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Seneca Lake Watershed welcomes local governments

All the counties, towns, and villages within the Seneca Lake watershed are being asked to join as voting members of the Seneca Watershed Intermunicipal Organization in a Memorandum of Understanding for the protection and improvement of Seneca Lake’s water. These number 40 municipalities in the five counties (Chemung, Ontario, Schuyler, Seneca, and Yates) with jurisdictions that geographically fall within the Seneca Lake Watershed, which includes all of Keuka Lake’s watershed.

So far, Yates County, the towns of Milo, Potter, Starkey, and Torrey, and the villages of Dundee and Penn Yan have all joined. The Town of Jerusalem and Village of Dresden are still to decide. The towns of Middlesex and Italy are outside the watershed area. Only Barrington and Benton have so far indicated their unwillingness to join as participating members.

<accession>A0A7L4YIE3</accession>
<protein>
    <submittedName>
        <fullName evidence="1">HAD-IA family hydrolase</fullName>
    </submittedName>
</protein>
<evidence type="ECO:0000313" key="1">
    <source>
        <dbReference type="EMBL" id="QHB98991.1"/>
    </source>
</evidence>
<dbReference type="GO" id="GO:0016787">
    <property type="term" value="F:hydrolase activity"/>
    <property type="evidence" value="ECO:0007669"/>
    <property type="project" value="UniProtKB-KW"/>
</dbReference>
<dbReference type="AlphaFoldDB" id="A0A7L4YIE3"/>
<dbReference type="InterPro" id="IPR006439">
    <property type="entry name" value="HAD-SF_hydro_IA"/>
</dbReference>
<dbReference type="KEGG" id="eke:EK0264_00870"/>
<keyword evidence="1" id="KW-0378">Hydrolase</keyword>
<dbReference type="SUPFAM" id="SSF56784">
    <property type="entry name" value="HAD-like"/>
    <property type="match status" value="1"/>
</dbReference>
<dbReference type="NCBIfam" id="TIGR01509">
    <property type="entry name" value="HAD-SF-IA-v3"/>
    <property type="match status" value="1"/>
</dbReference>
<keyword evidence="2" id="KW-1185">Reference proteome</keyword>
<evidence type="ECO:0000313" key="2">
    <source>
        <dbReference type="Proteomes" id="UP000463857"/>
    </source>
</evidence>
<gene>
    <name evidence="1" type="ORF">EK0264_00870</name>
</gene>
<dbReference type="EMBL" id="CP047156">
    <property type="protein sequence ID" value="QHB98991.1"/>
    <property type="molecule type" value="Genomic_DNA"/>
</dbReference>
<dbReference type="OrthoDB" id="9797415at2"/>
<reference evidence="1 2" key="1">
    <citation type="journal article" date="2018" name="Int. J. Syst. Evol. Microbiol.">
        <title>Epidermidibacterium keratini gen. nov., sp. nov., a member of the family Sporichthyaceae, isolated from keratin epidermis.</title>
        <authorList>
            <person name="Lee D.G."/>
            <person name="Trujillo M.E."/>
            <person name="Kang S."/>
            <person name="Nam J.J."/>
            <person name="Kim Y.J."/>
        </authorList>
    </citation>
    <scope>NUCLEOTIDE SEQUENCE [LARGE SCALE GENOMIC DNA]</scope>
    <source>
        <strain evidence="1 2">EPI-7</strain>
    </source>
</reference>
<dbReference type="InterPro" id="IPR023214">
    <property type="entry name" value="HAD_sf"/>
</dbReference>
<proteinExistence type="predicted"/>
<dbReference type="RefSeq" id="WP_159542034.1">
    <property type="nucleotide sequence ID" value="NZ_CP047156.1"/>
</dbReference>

Benton Town Supervisor John Prendergast says he has attended some of the SWIO meetings, and the town may be open to joining in the future; but Prendergast fears the good intentions of SWIO will expand over time to become an “autocratic, mandating authority. My concerns are protecting the right’s of the town’s citizens and their agricultural interests,” says Prendergast.

According to SWIO, the Seneca Lake Watershed Management Plan was funded by a Local Waterfront Revitalization Grant (LWRP) through New York State Department of State. This plan was written by three partner organizations: Finger Lakes Institute at Hobart and William Smith Colleges, Genesee/Finger Lakes Regional Planning Council and Southern Tier Central Regional Planning and Development Board. The plan is an update of the 1999 report, “Setting a Course for Seneca Lake,” in which an intermunicipal organization named Seneca Lake Area Partners of Five Counties (SLAP-5) was formed.

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